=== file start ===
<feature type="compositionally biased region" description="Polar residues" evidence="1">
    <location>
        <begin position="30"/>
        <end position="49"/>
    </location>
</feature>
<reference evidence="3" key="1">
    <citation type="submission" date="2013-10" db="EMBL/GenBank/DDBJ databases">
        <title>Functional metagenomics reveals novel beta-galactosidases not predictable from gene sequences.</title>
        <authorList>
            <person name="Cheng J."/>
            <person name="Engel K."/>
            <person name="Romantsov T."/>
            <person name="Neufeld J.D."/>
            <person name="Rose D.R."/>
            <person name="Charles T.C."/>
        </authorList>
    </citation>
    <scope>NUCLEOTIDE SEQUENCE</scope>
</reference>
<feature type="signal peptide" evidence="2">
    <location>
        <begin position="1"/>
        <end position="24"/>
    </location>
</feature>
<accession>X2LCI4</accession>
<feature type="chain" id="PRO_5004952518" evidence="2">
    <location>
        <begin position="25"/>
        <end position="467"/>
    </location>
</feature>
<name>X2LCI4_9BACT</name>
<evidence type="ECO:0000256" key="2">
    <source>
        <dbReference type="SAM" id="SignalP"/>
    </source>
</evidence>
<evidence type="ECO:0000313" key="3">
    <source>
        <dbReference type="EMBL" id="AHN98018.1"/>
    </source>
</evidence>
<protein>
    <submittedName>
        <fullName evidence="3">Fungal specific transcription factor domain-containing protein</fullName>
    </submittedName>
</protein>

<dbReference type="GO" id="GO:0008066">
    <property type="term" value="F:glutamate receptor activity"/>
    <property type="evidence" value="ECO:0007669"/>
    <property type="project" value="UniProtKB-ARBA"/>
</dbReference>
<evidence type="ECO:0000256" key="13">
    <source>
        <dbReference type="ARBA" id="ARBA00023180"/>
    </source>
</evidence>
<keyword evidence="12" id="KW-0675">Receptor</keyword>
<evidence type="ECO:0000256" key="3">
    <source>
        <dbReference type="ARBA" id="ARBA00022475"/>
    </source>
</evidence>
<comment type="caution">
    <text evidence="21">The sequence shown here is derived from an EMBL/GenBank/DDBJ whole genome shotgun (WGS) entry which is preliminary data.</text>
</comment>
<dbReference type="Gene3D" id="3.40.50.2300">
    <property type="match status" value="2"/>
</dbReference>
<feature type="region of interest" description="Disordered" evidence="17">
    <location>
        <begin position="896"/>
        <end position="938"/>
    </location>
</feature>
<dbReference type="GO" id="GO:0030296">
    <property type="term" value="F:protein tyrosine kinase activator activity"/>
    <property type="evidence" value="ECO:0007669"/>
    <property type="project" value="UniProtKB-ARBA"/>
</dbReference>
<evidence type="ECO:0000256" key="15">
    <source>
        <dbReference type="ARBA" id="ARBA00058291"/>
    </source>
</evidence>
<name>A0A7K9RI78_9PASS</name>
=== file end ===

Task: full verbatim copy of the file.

<feature type="compositionally biased region" description="Polar residues" evidence="1">
    <location>
        <begin position="30"/>
        <end position="49"/>
    </location>
</feature>
<reference evidence="3" key="1">
    <citation type="submission" date="2013-10" db="EMBL/GenBank/DDBJ databases">
        <title>Functional metagenomics reveals novel beta-galactosidases not predictable from gene sequences.</title>
        <authorList>
            <person name="Cheng J."/>
            <person name="Engel K."/>
            <person name="Romantsov T."/>
            <person name="Neufeld J.D."/>
            <person name="Rose D.R."/>
            <person name="Charles T.C."/>
        </authorList>
    </citation>
    <scope>NUCLEOTIDE SEQUENCE</scope>
</reference>
<feature type="signal peptide" evidence="2">
    <location>
        <begin position="1"/>
        <end position="24"/>
    </location>
</feature>
<accession>X2LCI4</accession>
<feature type="chain" id="PRO_5004952518" evidence="2">
    <location>
        <begin position="25"/>
        <end position="467"/>
    </location>
</feature>
<name>X2LCI4_9BACT</name>
<evidence type="ECO:0000256" key="2">
    <source>
        <dbReference type="SAM" id="SignalP"/>
    </source>
</evidence>
<evidence type="ECO:0000313" key="3">
    <source>
        <dbReference type="EMBL" id="AHN98018.1"/>
    </source>
</evidence>
<protein>
    <submittedName>
        <fullName evidence="3">Fungal specific transcription factor domain-containing protein</fullName>
    </submittedName>
</protein>

<dbReference type="GO" id="GO:0008066">
    <property type="term" value="F:glutamate receptor activity"/>
    <property type="evidence" value="ECO:0007669"/>
    <property type="project" value="UniProtKB-ARBA"/>
</dbReference>
<evidence type="ECO:0000256" key="13">
    <source>
        <dbReference type="ARBA" id="ARBA00023180"/>
    </source>
</evidence>
<keyword evidence="12" id="KW-0675">Receptor</keyword>
<evidence type="ECO:0000256" key="3">
    <source>
        <dbReference type="ARBA" id="ARBA00022475"/>
    </source>
</evidence>
<comment type="caution">
    <text evidence="21">The sequence shown here is derived from an EMBL/GenBank/DDBJ whole genome shotgun (WGS) entry which is preliminary data.</text>
</comment>
<dbReference type="Gene3D" id="3.40.50.2300">
    <property type="match status" value="2"/>
</dbReference>
<feature type="region of interest" description="Disordered" evidence="17">
    <location>
        <begin position="896"/>
        <end position="938"/>
    </location>
</feature>
<dbReference type="GO" id="GO:0030296">
    <property type="term" value="F:protein tyrosine kinase activator activity"/>
    <property type="evidence" value="ECO:0007669"/>
    <property type="project" value="UniProtKB-ARBA"/>
</dbReference>
<evidence type="ECO:0000256" key="15">
    <source>
        <dbReference type="ARBA" id="ARBA00058291"/>
    </source>
</evidence>
<name>A0A7K9RI78_9PASS</name>